The Bhagavad-Gita and the Bible: An Observer’s Comments
It’s also very interesting to discover the points of tension between other religions and our own. The tensions are often very different to the ones we are used to arguing with our secular humanist friends.
Last year I was invited to a Hare Krishna (Hindu) meeting by a friend. I decided to go, explaining to the leader of the temple that I was a Christian, and would he be happy if I just observed? Over the months I met with the leader of the temple to dialogue about our respective faiths. I bought a Bhagavad-Gita and read it in order to facilitate discussion. As the leader of the temple said he had formerly been a Christian missionary, he didn’t need to acquaint himself with the Bible!
I thought I would share some of my thoughts. Here is an extract of the Bhagavad-Gita. The context: Arjuna is a mighty warrior who is travelling in a chariot with Krishna. On both sides of the battle Arjuna can recognise friends and family. Arjuna turns to Krishna in turmoil that friends and family are lining up to fight to the death.
1: Seeing Arjuna full of compassion, his mind depressed, his eyes full of tears, Krishna spoke the following words. 2: Krishna said: My dear Arjuna, how have these impurities come upon you? They are not at all befitting a man who knows the value of life. They lead not to higher planets but to infamy. 3: O son of Pritha, do not yield to this degrading impotence. It does not become you. Give up such petty weakness of heart and arise, O chastiser of the enemy 4:; Arjuna said: O killer of enemies, O killer of Madhu, how can I counterattack with arrows in battle men like Bhishma and Drona, who are worthy of my worship? 8: I can find no means to drive away this grief which is drying up my senses. I will not be able to dispel it even if I win a prosperous, unrivaled kingdom on earth with sovereignty like the demigods in heaven. 7: Having spoken thus, Arjuna, chastiser of enemies, told Krishna, “Govinda, I shall not fight,” and fell silent 11/12: Krishna said: While speaking learned words, you are mourning for what is not worthy of grief. Those who are wise lament neither for the living nor for the dead. Never was there a time when I did not exist, nor you, nor all these kings; nor in the future shall any of us cease to be. 33: (Krishna cont …) If, however, you do not perform your religious duty of fighting, then you will certainly incur sins for neglecting your duties and thus lose your reputation as a fighter. 37: O son of Kunti, either you will be killed on the battlefield and attain the heavenly planets, or you will conquer and enjoy the earthly kingdom. Therefore get up and fight with determination. 38: Do thou fight for the sake of fighting, without considering happiness or distress, loss or gain, victory or defeat—and by so doing you shall never incur sin.
I think the advice of Krishna can be quite shocking to Westerners, both Christian and non-Christians, as we highly value physical life. But, logically, if one believes in reincarnation, what Krishna says does make sense. Therefore, it seems, not all religions can neatly fit into the traditional ethical codes of the West.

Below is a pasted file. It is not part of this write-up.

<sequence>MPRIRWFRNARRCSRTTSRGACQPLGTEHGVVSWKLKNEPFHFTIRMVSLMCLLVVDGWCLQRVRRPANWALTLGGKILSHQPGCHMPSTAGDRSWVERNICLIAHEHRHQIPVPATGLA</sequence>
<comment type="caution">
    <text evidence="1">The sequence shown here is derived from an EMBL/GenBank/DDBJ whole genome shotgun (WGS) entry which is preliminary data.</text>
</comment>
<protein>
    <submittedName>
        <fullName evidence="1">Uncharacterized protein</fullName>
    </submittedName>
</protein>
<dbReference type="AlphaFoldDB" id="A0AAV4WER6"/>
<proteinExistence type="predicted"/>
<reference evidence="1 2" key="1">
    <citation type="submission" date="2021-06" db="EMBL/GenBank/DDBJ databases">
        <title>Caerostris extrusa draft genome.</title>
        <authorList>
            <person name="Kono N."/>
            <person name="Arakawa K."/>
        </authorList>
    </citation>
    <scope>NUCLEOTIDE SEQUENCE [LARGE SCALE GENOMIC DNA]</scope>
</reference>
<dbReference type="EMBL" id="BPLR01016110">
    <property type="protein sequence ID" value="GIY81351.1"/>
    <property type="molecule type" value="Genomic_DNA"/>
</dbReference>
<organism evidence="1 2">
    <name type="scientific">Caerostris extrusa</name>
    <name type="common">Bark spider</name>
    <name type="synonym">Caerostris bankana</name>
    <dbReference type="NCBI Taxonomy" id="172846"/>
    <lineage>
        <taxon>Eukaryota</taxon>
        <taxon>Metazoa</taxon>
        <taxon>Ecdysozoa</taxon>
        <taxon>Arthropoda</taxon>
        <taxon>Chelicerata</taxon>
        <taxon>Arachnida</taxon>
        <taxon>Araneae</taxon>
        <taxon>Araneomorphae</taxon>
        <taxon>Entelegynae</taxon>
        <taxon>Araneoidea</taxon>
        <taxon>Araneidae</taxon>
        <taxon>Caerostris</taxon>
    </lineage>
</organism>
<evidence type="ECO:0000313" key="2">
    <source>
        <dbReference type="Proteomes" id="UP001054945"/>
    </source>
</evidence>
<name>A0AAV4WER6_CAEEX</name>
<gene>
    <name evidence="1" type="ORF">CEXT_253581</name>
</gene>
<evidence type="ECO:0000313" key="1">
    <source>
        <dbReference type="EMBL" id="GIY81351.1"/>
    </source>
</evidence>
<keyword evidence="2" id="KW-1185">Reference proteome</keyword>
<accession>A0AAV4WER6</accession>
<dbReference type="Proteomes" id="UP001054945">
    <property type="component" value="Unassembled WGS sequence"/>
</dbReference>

Here are some of the points I discussed with the leader of the temple, which you might find interesting:
1. The last verse quoted above, 38, alludes to an important doctrine for the Krishna Consciousness: detachment. Detachment from the material world, the consequences of your actions and ego. We discussed the concept of God, because for the Temple leader detachment drew him closer to God. I explained that the Bible did not cause us to see the material world as evil, and therefore attachment to it was in fact healthy as ‘the heavens declare the glory of God’. This discussion also could be applied to the value, or non-value, of physical life. Jesus cried when Lazarus died. Very different to what Krishna is suggesting.
2. Personality. Was the Hindu God personal or impersonal? If Hare Krishna worshipers are asked to detach from the physical world and from ‘happiness or distress, loss or gain, victory or defeat’ then does this also include human relationships? Or even relationship with God? The Temple Leader confirmed that relationship with God was very important to the followers of Krishna, but this was not true of a great many Hindus. On the other hand, Jesus is very personal. He came to earth once as one man, a personality that can be known and relied upon.
3. Morality. What effect do these forms of detachment have on morality? Does it mean that it is ok to kill? That is what the Bhagavad-Gita seems to say; or at least that there is no room for sentimentality. However, the Temple leader assured me that they would never teach that such a crime was permissible. This is also confirmed in Ranchor Prime’s commentary: ‘Killing brings its reaction for the perpetrator’1. However, I still have questions about whether these conclusions can be drawn from the text. Admittedly they are from a time of war. But to ‘fight for the sake of fighting’ cannot be reconciled with any form of Just War theory, in my opinion. This would be in stark contradiction to Jesus’ command “Put your sword back into its place. For all who take the sword will perish by the sword.” (Matt 26:52)
I’m sure that Krishna worshipers have other answers to these questions than those I have recorded here. The above is only the result of a few conversations with one man. But isn’t it interesting!? The tensions between Christianity and Krishna Consciousness are vastly different to the ones we face in the main stream British culture. It helps me see Christ’s teaching from another angle, and makes me appreciate it even more.
1 Prime, Ranchor. Bhagavad Gita: Talks Between the Soul and God, p. 19